Southern Coasts

May, 2001
Regional Report

Local Buzz

Tomato Variety Update
It's time to report my progress in growing the new heat resistant tomato varieties from Mississippi State University in my garden. I've never been the first to try anything, but a gift of one of these numbered new varieties found a place in my garden, and am I glad it did! I find these heat lovers to be intrepid performers already. They have been among the earliest varieties to flower and fruit, and they have very stocky growth with stems as big around as kindergarten crayons. Soon we'll see how they taste.

Favorite or New Plant

Pineapple Sage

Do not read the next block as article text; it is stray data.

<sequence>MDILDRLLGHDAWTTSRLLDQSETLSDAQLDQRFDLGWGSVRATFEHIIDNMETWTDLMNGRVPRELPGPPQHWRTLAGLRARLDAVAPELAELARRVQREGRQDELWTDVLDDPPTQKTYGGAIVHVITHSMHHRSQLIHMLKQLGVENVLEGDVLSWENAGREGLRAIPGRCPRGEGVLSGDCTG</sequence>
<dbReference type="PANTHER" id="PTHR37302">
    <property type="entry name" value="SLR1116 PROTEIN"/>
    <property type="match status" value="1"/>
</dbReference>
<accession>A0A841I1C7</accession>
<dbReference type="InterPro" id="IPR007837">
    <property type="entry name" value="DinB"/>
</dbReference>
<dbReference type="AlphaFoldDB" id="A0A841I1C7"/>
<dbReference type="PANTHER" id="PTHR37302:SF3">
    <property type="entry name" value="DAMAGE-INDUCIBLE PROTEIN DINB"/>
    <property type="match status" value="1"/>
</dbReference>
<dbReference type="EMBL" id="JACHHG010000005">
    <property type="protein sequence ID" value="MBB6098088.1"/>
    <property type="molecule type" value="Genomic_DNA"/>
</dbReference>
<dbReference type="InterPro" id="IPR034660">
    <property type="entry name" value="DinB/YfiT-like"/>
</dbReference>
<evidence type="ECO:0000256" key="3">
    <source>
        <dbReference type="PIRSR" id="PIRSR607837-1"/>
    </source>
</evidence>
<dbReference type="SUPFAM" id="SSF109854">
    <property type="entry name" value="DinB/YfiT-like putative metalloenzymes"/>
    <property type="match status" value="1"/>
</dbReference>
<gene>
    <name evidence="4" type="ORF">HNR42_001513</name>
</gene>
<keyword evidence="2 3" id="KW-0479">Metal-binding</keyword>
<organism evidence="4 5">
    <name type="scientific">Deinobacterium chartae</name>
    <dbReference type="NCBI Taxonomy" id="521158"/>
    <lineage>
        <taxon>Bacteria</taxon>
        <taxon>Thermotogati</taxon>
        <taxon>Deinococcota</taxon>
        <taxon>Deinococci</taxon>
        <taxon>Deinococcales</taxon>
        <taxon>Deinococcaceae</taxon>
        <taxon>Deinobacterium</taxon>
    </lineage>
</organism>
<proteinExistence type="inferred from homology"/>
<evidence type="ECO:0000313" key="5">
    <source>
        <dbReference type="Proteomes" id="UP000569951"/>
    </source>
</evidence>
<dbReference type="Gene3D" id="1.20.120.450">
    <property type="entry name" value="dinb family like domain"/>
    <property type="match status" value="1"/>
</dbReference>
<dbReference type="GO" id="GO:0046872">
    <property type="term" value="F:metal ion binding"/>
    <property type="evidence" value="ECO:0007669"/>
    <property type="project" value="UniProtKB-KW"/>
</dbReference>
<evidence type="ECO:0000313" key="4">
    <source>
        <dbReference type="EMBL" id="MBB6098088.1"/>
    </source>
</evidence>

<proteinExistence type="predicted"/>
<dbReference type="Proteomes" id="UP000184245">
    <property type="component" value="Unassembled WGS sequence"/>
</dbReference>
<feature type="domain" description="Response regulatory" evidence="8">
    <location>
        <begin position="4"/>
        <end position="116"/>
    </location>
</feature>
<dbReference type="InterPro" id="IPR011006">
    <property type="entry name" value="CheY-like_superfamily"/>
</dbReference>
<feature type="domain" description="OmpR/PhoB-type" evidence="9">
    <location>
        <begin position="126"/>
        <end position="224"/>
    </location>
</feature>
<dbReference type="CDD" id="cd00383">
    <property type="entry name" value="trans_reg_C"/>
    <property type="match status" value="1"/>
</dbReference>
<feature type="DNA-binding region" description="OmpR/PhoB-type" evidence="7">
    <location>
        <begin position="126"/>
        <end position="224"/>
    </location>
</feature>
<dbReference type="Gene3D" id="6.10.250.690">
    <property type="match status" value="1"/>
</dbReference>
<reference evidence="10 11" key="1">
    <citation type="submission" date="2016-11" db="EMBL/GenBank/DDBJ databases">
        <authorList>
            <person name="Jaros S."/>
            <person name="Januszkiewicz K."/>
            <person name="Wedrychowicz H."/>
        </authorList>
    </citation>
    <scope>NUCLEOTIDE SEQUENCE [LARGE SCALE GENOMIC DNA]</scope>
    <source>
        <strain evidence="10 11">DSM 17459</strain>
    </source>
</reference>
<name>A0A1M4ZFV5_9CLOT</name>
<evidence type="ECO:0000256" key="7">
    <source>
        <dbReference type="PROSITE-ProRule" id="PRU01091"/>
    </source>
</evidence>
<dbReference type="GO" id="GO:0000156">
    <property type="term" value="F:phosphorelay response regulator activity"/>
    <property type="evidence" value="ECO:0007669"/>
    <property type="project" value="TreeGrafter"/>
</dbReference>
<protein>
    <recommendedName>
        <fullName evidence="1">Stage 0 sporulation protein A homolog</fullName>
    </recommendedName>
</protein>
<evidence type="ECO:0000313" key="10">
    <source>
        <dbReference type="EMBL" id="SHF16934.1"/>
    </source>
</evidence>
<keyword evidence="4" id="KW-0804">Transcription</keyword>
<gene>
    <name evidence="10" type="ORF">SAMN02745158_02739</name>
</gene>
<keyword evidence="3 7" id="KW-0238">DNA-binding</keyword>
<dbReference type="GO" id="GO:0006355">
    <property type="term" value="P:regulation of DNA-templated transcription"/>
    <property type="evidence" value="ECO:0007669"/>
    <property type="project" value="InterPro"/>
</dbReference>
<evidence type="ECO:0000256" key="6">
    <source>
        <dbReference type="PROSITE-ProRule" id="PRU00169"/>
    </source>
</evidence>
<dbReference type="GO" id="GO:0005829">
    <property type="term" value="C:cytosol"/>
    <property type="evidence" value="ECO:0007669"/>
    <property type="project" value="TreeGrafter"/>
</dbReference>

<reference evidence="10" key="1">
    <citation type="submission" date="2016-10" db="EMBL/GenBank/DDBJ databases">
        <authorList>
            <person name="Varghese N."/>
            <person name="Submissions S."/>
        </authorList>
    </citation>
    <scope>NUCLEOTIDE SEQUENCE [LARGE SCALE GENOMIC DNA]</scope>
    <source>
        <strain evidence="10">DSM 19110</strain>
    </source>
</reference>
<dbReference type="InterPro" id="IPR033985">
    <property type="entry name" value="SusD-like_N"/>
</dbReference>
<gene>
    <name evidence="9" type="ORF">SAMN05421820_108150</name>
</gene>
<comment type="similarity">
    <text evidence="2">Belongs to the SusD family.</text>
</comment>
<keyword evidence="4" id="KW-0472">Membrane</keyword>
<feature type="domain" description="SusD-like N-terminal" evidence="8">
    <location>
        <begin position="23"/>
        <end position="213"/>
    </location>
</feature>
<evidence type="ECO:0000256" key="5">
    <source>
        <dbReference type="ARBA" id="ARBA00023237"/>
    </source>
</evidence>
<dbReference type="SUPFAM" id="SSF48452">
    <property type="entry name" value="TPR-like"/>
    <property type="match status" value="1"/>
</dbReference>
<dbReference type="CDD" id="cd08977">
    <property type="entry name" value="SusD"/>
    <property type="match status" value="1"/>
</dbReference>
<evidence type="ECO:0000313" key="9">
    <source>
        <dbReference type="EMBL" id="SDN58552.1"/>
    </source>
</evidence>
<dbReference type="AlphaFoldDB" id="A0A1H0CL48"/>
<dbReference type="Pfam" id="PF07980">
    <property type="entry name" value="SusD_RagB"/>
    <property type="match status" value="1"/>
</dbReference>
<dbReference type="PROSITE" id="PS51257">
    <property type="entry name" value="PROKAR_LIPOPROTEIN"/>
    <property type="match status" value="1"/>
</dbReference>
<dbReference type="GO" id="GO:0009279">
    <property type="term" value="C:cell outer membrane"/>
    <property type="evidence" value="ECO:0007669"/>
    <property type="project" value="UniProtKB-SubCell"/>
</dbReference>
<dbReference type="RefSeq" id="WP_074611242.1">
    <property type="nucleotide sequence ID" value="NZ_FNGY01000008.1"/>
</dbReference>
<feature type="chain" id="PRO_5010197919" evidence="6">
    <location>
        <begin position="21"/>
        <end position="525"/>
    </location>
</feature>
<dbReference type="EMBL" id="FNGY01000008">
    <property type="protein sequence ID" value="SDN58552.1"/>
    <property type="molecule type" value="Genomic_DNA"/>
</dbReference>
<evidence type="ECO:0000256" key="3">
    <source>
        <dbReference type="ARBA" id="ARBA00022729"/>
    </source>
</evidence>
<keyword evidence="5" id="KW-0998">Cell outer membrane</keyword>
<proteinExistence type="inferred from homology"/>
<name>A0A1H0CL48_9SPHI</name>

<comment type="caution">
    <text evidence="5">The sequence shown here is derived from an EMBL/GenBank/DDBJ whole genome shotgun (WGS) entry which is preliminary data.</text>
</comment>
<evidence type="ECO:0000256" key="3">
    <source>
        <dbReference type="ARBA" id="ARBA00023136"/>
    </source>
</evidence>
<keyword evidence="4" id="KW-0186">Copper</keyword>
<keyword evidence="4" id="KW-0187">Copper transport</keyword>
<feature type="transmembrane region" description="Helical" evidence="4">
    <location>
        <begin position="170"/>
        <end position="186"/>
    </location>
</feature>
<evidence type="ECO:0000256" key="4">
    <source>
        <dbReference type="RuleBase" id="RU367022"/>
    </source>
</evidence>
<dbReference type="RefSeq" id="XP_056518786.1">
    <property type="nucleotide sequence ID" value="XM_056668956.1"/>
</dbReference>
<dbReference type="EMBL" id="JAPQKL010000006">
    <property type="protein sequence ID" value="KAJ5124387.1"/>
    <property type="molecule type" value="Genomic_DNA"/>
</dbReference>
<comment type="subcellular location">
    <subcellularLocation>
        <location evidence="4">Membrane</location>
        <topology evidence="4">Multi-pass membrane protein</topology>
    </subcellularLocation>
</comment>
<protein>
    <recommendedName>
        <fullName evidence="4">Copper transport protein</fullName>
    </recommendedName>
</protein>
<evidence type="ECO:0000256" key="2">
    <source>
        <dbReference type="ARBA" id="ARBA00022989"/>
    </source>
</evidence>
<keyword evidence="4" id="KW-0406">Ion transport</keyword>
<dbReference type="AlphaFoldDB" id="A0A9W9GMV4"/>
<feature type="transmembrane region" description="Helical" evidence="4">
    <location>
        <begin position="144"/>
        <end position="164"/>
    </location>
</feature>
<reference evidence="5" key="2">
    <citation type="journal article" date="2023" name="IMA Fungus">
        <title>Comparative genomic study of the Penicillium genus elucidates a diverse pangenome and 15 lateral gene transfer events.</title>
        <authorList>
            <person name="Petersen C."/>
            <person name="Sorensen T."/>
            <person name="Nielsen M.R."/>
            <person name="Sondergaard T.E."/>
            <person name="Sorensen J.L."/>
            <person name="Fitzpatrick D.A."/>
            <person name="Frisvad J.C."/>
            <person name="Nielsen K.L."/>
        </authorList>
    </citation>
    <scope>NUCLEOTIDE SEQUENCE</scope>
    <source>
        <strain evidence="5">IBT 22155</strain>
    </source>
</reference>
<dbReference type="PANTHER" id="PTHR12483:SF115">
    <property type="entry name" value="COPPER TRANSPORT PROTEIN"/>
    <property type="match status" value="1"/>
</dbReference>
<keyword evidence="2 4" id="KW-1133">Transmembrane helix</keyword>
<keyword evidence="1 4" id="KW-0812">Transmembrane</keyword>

Why do we give plants common names that are misleading? Strawberry begonia bears no fruit and isn't a begonia. Milkweed has nothing to do with cows and is a cultivated treasure in butterfly gardens. Pineapple sage (Salvia elegans) does smell vaguely like pineapple, but you'd never mistake its looks or smell for Salvia officinalis, the true cooking sage.

Pineapple sage is neither an annual nor a perennial. It will grow for several seasons in our region as long as the temperatures stay above 30oF. Colder weather promotes their decline, and they're usually killed below 25oF.

They are bushy plants, with attractive red flowers that butterflies love. Plant them in soil with good drainage, moderate water, and fertilizer and pinch new growth to keep them compact and to increase the number of flowers. They will grow to several feet tall in one season. To make sure you will have a plant next year, take a 6-inch cutting, strip the leaves off the lower half, and stick it in a mix of sand and compost. It will root in about a month and is easy to protect in case of cold winter weather.

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